Queer Places:
Karol Szymanowski House, Nowy Świat 47, Warszawa, Polonia
Villa Atma, Kasprusie 19, 34-500 Zakopane, Poland
Church on the Rock, Skałeczna 15, 31-065 Kraków, Polonia

Image result for Karol SzymanowskiKarol Maciej Szymanowski (3 October 1882 – 29 March 1937) was a Polish composer and pianist, the most celebrated Polish composer of the early 20th century. He is considered a member of the late 19th-/early 20th-century modernist movement Young Poland and widely viewed as one of the greatest Polish composers.

The early works show the influence of the late Romantic German school as well as the early works of Alexander Scriabin, as exemplified by his Étude Op. 4 No. 3 and his first two symphonies. Later, he developed an impressionistic and partially atonal style, represented by such works as the Third Symphony and his Violin Concerto No. 1. His third period was influenced by the folk music of the Polish Górale people, including the ballet Harnasie, the Fourth Symphony, and his sets of Mazurkas for piano. King Roger, composed between 1918-1924, remains the most popular opera by Szymanowski. His other significant works include opera Hagith, Symphony No. 2, The Love Songs of Hafiz, and Stabat Mater.

He was awarded the highest national honors, including the Officer's Cross of the Order of Polonia Restituta, the Order of Merit of the Republic of Poland and other distinctions, both Polish and foreign.[1]

In 1918, Szymanowski completed the manuscript of a two-volume novel, Efebos, which took homosexuality as its subject.[3][4] His travels, especially those to the Mediterranean area, provided him with new experience, both personal and artistic. Arthur Rubinstein found Szymanowski different when they met in Paris in 1921: "Karol had changed; I had already begun to be aware of it before the war when a wealthy friend and admirer of his invited him twice to visit Sicily. After his return he raved about Sicily, especially Taormina. 'There,' he said, 'I saw a few young men bathing who could be models for Antinous. I couldn't take my eyes off them.' Now he was a confirmed homosexual. He told me all this with burning eyes."[5]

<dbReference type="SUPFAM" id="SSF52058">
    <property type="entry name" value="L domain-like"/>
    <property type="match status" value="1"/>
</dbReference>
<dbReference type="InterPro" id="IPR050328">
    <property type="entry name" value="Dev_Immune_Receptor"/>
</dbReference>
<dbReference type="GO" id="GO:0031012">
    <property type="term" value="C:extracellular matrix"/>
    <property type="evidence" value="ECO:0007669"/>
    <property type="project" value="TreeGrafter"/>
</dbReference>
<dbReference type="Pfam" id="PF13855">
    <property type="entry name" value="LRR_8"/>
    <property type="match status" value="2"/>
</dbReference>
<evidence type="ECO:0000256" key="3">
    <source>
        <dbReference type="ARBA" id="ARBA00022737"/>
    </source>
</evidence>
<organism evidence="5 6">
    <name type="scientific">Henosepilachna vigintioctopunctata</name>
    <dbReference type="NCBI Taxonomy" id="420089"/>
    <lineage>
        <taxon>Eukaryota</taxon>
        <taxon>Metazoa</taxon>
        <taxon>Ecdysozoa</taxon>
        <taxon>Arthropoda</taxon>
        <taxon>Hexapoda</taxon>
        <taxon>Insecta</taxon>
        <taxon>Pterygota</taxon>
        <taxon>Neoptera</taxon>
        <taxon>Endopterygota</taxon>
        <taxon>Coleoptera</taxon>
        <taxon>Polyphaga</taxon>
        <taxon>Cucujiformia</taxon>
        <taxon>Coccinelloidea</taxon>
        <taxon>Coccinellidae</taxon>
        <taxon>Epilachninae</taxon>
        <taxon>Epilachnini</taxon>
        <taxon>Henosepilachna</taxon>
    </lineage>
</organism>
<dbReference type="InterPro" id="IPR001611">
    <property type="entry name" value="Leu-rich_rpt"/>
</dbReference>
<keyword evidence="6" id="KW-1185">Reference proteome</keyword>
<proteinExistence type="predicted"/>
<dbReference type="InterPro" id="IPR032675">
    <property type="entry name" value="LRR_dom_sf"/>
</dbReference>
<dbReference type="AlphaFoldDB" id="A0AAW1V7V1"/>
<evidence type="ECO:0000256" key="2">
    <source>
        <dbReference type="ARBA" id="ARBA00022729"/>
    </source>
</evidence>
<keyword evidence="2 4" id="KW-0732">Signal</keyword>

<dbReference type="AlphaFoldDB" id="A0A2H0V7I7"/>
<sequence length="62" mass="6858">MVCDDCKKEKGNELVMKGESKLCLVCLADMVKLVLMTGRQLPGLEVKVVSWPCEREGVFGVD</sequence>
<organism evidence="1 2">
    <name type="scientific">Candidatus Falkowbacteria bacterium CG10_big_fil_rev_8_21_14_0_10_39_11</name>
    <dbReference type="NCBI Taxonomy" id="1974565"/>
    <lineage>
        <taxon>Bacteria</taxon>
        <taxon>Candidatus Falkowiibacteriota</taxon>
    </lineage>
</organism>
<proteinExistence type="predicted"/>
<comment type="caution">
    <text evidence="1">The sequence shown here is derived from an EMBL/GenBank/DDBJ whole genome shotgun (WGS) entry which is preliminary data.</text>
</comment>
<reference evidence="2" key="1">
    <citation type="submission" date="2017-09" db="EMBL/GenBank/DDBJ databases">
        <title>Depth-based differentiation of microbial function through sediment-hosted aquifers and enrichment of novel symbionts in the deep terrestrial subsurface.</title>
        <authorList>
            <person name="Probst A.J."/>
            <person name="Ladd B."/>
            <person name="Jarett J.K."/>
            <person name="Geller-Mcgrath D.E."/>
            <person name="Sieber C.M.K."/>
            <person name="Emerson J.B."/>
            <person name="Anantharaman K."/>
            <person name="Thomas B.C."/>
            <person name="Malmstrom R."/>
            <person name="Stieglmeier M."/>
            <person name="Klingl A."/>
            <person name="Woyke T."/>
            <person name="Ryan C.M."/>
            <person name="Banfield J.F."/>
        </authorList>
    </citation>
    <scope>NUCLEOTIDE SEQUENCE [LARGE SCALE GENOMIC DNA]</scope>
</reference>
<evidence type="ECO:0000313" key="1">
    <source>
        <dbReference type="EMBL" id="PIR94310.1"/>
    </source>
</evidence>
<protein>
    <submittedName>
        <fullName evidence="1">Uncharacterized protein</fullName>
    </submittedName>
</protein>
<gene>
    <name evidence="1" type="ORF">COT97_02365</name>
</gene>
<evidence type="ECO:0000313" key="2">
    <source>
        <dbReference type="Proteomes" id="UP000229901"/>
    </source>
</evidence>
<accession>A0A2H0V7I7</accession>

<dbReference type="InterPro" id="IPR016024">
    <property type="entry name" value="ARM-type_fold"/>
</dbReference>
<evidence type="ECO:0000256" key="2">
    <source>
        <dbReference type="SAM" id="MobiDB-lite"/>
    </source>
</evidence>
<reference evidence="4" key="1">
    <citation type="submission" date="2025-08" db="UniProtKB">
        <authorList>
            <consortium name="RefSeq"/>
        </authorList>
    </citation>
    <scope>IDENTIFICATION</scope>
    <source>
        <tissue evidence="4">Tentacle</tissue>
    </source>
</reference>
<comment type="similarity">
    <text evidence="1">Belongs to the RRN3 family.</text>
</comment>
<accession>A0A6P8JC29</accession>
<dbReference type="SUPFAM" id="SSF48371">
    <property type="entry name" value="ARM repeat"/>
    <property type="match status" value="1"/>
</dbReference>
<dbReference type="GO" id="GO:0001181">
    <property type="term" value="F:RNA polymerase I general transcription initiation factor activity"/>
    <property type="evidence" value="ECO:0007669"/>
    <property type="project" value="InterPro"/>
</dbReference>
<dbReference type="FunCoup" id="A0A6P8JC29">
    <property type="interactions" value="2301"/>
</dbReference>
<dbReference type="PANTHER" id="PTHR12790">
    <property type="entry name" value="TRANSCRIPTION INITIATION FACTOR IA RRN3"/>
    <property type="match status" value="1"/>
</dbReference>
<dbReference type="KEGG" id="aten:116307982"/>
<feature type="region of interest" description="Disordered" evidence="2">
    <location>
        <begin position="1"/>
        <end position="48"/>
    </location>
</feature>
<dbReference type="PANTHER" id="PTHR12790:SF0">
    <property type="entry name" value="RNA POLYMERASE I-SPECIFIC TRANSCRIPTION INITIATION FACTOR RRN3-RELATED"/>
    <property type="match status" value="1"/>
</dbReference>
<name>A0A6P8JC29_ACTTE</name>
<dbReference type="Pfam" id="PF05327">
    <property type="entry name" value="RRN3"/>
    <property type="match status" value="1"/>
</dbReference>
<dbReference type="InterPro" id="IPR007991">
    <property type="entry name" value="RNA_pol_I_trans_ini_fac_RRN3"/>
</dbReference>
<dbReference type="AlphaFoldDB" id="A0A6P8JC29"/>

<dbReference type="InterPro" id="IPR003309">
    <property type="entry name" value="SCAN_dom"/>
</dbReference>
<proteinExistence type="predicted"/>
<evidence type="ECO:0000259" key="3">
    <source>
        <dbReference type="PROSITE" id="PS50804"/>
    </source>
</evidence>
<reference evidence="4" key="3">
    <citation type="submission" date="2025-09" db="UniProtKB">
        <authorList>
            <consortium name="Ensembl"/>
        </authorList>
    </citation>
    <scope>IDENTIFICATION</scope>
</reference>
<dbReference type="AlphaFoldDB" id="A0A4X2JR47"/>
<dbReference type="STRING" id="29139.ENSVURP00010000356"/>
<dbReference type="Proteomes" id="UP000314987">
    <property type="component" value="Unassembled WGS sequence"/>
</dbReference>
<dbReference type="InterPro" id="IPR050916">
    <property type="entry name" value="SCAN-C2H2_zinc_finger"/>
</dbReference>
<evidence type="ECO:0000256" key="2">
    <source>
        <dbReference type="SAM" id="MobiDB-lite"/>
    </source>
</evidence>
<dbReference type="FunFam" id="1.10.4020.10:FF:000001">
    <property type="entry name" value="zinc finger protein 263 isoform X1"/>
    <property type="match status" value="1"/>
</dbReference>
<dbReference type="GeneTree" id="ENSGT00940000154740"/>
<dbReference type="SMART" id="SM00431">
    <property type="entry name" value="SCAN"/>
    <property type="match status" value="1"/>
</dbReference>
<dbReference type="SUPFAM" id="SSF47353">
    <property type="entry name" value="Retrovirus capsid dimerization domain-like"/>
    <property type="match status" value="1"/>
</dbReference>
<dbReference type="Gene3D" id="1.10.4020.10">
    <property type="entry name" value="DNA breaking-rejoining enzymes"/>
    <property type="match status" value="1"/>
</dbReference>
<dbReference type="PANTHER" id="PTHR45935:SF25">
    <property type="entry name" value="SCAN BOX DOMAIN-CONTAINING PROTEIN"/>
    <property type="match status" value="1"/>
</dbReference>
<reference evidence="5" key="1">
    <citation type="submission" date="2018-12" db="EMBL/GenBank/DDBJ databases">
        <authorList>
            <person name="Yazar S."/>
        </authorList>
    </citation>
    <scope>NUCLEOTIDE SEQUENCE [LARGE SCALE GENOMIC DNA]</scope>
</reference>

1. Piotr Deptuch (2007). "Karol Szymanowski". Music. Resource Library. Adam Mickiewicz Institute Culture.pl. Retrieved February 10, 2013. See also, expanded biography of Szymanowski in Polish by Piotr Deptuch at "Karol Szymanowski – Życie i Twórczosc" 2002 (in) Rok Karola Szymanowskiego by AMI.
  2. "Karol Szymanowski". Retrieved 2017-04-17.
  3. Stephen Downes, "Eros and Paneuropeanism", in Harry White and Michael Murphy, eds., Musical Constructions of Nationalism: Essays on the History and Ideology of European Musical Cultute, 1800-1945 (Cork University Press, 2001), 51-71, esp. 52, 66-7
  4. The manuscript was lost in a fire in September 1939 during the siege of Warsaw. The only part that survives is the central chapter, "The Symposium", which Szymanowski translated into Russian and gave as a gift to Boris Kochno, who became his love interest when they met in the spring of 1919. Szymanowski wrote that his novel depicts "the history of a gradual liberation from various types of traditional, inherited slavery by an increasingly clear mirage of true freedom of the soul".
  5. Arthur Rubinstein, My Many Years (London, 1980), 103
  6. "Karol Szymanowski". Retrieved 2017-04-17.
  7. Boguslaw Maciejewski and Felix Aprahamian, eds., Karol Szymanowski and Jan Smeterlin: Correspondence and Essays. Allegro Press, 1969
  8. "Exploring the music of Karol Szymanowski, the greatest Polish composer since Chopin". Retrieved 2017-04-18.
  9. "Szymanowski 1929 - 1937 Final years". Retrieved 2017-04-18.
  10. "Karol Szymanowski". Retrieved 2017-04-18.
  11. "Exploring the music of Karol Szymanowski, the greatest Polish composer since Chopin". Retrieved 2017-04-18.
  12. "Król Roger available on DVD/Blu-Ray". Retrieved 2017-04-18.
  13. "Celebrating Szymanowski (1882-1937): 75 years on". Retrieved 2017-04-18.
  14. "Karol Szymanowski". Retrieved 2017-04-18.
  15. "125. rocznica urodzin Karola Szymanowskiego (1882-1937)". Retrieved 2017-04-18.